Extras. Dragon Dynasty is presenting this as an "Two-Disc Ultimate Edition." It does contain a good selection of bonus material.
- Commentary. The track features director/star Ryoo Seong-wan. I sampled portions of it; it offers up some good information regarding the shooting and what he was aiming for. It is in Korean, so you will need to turn on the subtitles.
- Blooper Reel. This runs nearly three minutes and consists of your standard onset flubs.
- Trailer Gallery. Includes the original Korean trailer as well as the Dragon Dynasty promo trailer.
Disc 2: Broken down into three sections.
- The Evolution of Action. This features interview footage with Ryoo Seong-wan and plenty of footage from all of his films. He talks of the influence of Hong Kong cinema, his use of angles and varying speeds, and what he likes versus what the movie needs. (12 minutes)
- Creating Emotive Action with Action Director and Star Jung Doo-Hung. This is a good interview that shows the development of Doo-Hung's style and what he seeks to bring to each sequence that he choreographs in relation to the realism and emotion of the individual sequence. (8.5 minutes)
- The City of Violence: Development and Pre-Production. This goes into the desire to make a realistic action film. Budget concerns are discussed as is the involvement of the Seoul Action School. (10 minutes)
- The Art of War Conceptual Designs. This looks at the design of the various locations to add a little flavor to the proceedings. It includes some of the concept graphics and 3D pre visualization that were used. (6.5 minutes)
- Battle Plans: Technical Tests and Pre-Training. This looks at how they selected the shooting format and the various shooting styles and split screens that were used. (6 minutes)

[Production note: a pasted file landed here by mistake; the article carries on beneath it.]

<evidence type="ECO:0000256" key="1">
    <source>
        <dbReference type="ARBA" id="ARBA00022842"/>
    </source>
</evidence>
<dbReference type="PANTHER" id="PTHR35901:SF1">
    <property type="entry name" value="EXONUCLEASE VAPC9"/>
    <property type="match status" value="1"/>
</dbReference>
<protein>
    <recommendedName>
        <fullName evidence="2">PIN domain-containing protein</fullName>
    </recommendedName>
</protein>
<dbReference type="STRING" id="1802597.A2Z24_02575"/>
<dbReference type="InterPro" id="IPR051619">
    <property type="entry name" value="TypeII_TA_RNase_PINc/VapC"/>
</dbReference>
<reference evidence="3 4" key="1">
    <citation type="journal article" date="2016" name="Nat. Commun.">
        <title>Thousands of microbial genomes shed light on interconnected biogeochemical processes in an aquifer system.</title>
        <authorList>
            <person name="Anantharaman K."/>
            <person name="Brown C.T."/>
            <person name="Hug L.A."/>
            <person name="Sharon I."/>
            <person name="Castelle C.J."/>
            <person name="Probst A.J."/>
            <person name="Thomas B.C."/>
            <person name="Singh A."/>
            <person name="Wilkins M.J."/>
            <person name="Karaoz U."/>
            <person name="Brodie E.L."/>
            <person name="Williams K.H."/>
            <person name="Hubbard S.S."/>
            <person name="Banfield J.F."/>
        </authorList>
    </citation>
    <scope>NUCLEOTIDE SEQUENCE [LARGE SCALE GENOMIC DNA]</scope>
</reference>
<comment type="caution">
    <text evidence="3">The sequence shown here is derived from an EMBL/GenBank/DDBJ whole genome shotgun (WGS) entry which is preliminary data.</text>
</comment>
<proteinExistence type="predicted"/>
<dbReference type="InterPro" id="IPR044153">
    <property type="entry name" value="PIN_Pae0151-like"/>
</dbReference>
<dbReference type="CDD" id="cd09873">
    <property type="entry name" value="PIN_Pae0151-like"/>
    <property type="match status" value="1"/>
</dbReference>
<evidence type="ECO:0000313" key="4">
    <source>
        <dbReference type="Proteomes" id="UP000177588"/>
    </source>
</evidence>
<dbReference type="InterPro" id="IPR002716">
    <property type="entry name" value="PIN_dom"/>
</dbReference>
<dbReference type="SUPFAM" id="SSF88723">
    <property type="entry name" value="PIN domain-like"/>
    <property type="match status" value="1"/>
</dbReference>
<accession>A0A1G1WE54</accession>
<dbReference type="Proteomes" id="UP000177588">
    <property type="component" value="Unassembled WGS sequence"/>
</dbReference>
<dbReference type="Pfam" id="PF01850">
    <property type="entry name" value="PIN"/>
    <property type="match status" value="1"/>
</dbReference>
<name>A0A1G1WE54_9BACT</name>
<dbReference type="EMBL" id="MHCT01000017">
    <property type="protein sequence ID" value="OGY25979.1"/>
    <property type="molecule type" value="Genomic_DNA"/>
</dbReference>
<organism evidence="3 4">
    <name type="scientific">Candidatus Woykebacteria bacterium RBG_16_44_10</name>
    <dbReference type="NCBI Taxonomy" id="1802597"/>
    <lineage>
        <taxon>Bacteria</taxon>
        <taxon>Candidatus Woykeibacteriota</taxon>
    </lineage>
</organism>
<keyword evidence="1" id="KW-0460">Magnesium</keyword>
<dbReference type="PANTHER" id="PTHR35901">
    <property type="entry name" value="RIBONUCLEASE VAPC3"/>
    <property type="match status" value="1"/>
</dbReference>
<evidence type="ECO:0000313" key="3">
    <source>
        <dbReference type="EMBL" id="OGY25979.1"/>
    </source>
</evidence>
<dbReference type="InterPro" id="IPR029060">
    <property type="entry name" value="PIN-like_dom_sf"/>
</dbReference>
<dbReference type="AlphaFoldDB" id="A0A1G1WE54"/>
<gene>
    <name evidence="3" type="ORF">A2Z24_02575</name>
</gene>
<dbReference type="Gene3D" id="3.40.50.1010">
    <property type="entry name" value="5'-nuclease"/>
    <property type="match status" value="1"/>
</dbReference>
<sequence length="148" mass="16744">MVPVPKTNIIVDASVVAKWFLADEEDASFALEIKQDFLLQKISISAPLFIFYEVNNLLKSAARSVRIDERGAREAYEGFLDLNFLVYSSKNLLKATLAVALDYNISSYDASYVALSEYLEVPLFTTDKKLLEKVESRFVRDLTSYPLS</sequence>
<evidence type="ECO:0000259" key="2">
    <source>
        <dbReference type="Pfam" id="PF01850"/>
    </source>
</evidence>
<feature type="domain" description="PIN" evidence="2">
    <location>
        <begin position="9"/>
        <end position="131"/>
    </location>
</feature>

- Performance Management: Interviews with the Cast of The City of Violence. Just what it says, this featurette speaks to the primary performers and the creation of the characters and how they were portrayed. (11 minutes)
- Blow by Blow: A Behind-the-Scenes Exploration of the Action Scenes from The City of Violence. From start to finish, this has footage from the training prior to production through all of the big set pieces. It was cool looking at all of the different takes. Lots of good footage. (35 minutes)
- Two Against the Rest: The Making of The City of Violence. Interviews and more footage from the film. Plenty more on the influence of Hong Kong, American, and French cinema. There is also talk of the evolution of action cinema and the desire to try something different. (47.5 minutes)
- A Walk on the Wild Side. This is an interesting featurette that ventures inside the walls of the Seoul Action School. We get a look at the training that goes on and the importance of the school to the Korean film industry and how they worked on The City of Violence. (42 minutes)
- Council of War: A Commentary on the Movie's Action Sequences with Action Director Jung Doo-Hung. Another look at the action sequences and how they designed them. (17 minutes)
- Deleted Scenes with Optional Commentary. Nothing terribly groundbreaking, none of them would have added much back to the movie. (8 minutes)
- Behind the Scenes at the Venice Film Festival. A look at the festival appearance and the panels and such they go through. There is a discussion of Kill Bill comparisons, and a few shots with signs for Korean screen quota (though I am not sure what it was in reference too). (~4 minutes)
- Designer Action: The Development of the Artwork for The City of Violence. This was a look at the design of the posters for a film. It was a challenge since it did not star a well known face. The designs all looked pretty good. (4 minutes)
Bottom line. This is not a great movie and it sags a bit through the middle, but there is no denying that this is an adrenaline-filled blast. It is a fun action film that never takes itself too seriously, yet is not a comedy. The performances are good, the action is explosive, and you will want to keep watching and see what is going to happen. This DVD releases is another winner for Dragon Dynasty which has burst on the scene as a top provider of Asian action in the US.